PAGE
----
At school, children are served up knowledge that is out of context with real life and meaningful experiences. They are continually presented with information for which they have not asked and are expected to master skills for which they have no immediate use. The teacher says, “Today we are going to learn about the earth’s rotation,” and the child thinks, “I wonder if Julie and Frances can come over to play this afternoon.” The teacher may even say, “One evidence of the earth’s rotation is the vortex formed when water goes down the drain,” at which point, if he’s still listening, he may think, “I’ve always wondered about that.” But having already lost much of the explanation, he may not have learned much after all.
One could think about working a jigsaw puzzle. How many of us start at the upper left-hand corner and methodically work across the board, row by row? Why do we think that children learn better starting at the beginning? Let’s say that Sally is hurrying to finish a puzzle before dinner and little brother wants to help. He tries to hand her a puzzle piece, but she has no place to put it and becomes frustrated. Schools provide information in much the same way. Disconnected from the life experiences of the learner, data become useless, confusing and frustrating. On the other hand, when mother asks Sally what she needs, Sally can tell her she’s looking for a piece that should have some blue sky and green leaves, judging from the near-by pieces, and then mother locates that very piece, Sally is overjoyed and the piece quickly becomes part of the picture. Mothers are continually amazed at how much their children remember of seemingly casual conversations, many years later.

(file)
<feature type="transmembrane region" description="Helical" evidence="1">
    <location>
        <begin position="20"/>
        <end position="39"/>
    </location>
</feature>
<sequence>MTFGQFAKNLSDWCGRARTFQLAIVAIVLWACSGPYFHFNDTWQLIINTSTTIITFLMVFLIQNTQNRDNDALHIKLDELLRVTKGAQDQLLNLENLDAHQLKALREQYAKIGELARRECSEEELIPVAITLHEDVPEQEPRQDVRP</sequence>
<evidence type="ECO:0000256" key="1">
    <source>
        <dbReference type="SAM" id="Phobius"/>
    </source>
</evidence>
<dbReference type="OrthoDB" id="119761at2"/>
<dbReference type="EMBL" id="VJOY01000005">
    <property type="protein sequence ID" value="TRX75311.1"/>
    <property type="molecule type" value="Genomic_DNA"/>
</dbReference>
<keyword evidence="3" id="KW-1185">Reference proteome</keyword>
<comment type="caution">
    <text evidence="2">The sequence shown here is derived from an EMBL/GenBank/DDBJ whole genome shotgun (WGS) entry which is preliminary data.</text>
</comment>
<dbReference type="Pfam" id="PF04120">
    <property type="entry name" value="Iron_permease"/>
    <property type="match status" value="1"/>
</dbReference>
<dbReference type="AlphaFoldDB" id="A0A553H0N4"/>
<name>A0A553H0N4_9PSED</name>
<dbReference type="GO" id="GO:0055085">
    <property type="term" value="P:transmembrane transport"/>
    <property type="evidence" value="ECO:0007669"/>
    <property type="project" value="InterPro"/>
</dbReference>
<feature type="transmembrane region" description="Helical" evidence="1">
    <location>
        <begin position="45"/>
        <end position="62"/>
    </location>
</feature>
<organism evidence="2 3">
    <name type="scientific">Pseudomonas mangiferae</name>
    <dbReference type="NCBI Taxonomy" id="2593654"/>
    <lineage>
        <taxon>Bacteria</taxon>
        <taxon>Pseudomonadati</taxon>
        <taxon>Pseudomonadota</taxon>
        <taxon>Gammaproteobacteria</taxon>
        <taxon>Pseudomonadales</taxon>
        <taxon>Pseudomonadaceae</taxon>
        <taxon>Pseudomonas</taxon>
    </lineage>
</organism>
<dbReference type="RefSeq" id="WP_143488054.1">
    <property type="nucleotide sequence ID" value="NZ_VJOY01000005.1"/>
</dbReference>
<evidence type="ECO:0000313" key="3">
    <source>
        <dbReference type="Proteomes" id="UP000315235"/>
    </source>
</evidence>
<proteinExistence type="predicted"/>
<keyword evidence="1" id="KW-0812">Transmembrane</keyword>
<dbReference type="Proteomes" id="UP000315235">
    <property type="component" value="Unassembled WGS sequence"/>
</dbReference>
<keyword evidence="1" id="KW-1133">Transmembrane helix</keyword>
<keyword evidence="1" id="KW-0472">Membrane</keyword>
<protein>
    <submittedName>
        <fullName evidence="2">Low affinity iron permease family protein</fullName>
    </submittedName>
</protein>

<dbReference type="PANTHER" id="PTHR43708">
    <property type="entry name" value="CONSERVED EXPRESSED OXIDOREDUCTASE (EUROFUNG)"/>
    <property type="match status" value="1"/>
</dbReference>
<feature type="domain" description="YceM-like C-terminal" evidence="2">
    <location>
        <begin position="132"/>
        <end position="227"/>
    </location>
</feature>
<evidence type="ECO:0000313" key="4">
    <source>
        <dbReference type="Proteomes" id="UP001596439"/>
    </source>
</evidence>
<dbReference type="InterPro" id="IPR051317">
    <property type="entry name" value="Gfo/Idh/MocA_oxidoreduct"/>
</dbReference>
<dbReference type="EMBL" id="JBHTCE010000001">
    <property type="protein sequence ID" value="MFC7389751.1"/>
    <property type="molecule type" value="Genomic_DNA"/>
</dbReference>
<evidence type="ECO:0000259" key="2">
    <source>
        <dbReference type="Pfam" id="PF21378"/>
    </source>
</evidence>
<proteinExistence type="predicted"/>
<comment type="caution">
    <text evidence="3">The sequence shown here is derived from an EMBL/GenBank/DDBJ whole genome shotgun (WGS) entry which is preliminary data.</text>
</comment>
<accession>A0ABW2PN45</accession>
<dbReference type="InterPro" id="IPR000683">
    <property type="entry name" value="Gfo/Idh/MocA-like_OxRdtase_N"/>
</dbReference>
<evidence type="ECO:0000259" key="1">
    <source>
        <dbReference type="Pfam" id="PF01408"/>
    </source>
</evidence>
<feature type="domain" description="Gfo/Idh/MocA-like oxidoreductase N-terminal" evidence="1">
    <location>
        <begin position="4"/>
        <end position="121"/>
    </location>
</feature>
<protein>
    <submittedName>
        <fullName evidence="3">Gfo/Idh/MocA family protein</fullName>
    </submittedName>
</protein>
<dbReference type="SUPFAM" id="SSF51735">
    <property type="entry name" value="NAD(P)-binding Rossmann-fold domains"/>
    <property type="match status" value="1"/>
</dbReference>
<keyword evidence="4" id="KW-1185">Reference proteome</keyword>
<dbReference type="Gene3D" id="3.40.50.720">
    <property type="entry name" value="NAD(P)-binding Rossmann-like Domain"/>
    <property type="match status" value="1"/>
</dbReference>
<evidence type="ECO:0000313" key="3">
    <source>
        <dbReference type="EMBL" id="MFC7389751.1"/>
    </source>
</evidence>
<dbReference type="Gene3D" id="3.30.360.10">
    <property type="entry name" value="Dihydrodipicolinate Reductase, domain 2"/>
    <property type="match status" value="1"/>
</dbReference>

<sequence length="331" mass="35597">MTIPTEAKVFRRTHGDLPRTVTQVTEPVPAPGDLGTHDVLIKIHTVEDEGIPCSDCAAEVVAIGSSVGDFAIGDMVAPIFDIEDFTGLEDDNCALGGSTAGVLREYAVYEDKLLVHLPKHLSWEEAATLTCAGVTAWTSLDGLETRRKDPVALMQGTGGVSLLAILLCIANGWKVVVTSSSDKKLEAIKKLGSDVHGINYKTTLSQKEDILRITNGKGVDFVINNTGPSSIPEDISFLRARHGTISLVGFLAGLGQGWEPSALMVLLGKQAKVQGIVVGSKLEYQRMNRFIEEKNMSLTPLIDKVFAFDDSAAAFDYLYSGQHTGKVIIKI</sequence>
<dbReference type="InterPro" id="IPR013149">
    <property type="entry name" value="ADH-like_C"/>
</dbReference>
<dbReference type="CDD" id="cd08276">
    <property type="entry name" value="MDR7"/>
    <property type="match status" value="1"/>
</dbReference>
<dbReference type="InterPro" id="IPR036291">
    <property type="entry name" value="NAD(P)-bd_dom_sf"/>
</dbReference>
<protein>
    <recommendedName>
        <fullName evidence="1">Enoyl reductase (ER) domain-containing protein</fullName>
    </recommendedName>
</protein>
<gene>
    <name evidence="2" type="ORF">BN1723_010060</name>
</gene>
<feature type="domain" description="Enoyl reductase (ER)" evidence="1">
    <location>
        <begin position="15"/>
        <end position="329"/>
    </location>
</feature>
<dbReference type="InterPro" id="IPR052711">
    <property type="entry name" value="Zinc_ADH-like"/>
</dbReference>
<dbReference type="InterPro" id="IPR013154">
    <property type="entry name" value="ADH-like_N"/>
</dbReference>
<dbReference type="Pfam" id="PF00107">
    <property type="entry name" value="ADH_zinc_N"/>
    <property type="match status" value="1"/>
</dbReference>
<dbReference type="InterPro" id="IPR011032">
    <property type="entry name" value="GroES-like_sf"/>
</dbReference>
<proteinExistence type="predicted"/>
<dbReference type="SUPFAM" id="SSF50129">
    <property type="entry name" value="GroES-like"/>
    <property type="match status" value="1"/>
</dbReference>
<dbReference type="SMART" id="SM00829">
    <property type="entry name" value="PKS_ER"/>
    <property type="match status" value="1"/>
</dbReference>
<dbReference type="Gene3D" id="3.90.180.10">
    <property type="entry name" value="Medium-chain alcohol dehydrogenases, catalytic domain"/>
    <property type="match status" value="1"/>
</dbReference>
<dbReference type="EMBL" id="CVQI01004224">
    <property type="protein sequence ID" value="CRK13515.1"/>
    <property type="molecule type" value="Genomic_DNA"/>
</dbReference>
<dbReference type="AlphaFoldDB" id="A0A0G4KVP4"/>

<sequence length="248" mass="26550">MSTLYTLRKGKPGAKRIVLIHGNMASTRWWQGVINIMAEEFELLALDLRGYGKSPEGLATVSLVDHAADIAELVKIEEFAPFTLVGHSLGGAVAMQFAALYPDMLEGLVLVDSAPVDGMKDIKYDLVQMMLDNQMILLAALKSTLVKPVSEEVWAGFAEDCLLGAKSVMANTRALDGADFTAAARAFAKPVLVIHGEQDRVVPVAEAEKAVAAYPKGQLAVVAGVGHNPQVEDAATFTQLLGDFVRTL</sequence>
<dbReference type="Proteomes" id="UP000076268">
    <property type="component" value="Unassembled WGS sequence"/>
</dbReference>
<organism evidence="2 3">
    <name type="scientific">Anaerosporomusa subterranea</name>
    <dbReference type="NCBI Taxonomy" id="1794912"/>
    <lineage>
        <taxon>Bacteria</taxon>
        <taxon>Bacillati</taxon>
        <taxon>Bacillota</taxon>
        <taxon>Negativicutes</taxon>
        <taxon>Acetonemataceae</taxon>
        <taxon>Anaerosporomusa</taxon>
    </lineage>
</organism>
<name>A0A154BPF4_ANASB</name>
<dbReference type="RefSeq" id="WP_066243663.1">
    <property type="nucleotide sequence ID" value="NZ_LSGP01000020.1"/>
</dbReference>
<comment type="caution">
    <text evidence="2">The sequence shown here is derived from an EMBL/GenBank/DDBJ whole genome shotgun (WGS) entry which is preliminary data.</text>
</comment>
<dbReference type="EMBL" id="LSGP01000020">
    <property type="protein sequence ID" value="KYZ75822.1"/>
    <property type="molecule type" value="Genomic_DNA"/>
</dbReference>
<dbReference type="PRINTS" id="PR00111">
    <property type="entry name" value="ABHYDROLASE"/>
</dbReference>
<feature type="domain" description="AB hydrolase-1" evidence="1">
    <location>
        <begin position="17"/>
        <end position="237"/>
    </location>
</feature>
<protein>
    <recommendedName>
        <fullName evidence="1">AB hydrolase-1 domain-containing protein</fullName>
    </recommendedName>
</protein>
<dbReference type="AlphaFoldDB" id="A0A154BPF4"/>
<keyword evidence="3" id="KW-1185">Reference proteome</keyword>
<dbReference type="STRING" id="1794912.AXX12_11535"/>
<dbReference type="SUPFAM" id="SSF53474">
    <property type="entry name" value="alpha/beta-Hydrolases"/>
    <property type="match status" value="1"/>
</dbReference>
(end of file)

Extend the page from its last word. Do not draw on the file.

There are basic survival skills that wild mothers in Nature instill in their young, sometimes with severe discipline. A fawn must learn to remain immobile when danger lurks. A bear cub must learn to climb a tree in order to survive. An eagle will have to learn to fly. And if example and encouragement don’t produce results, discipline—pushing the fledgling out of the nest—may be necessary. But in general, the parent leads the way and the young follow, learning what to eat, where to find it, how to catch it, learning mostly by imitation, through play, and with much trial and error.
The desire for knowledge is built into every living creature, though often we mistakenly suppress it. Skills are best learned through example and encouragement. Like wild animals in Nature, all parents instinctively want their children to be equipped to survive in our society. They can be successful at homeschooling if they will just practice the art of parenting as it’s been done for thousands of years. If parents will just take their children with them, include them in their activities, and encourage their inquisitiveness and efforts to play-practice, children will learn whatever is necessary to function as productive members of society.
Natural learning is not undisciplined chaos. Rather it is loving guidance and mental nourishment of the highest kind. It is like providing a growing infant with natural mother’s milk, supplied “on demand” naturally, compared to formula feeding on a rigid schedule and provided by total strangers in an institution far from home!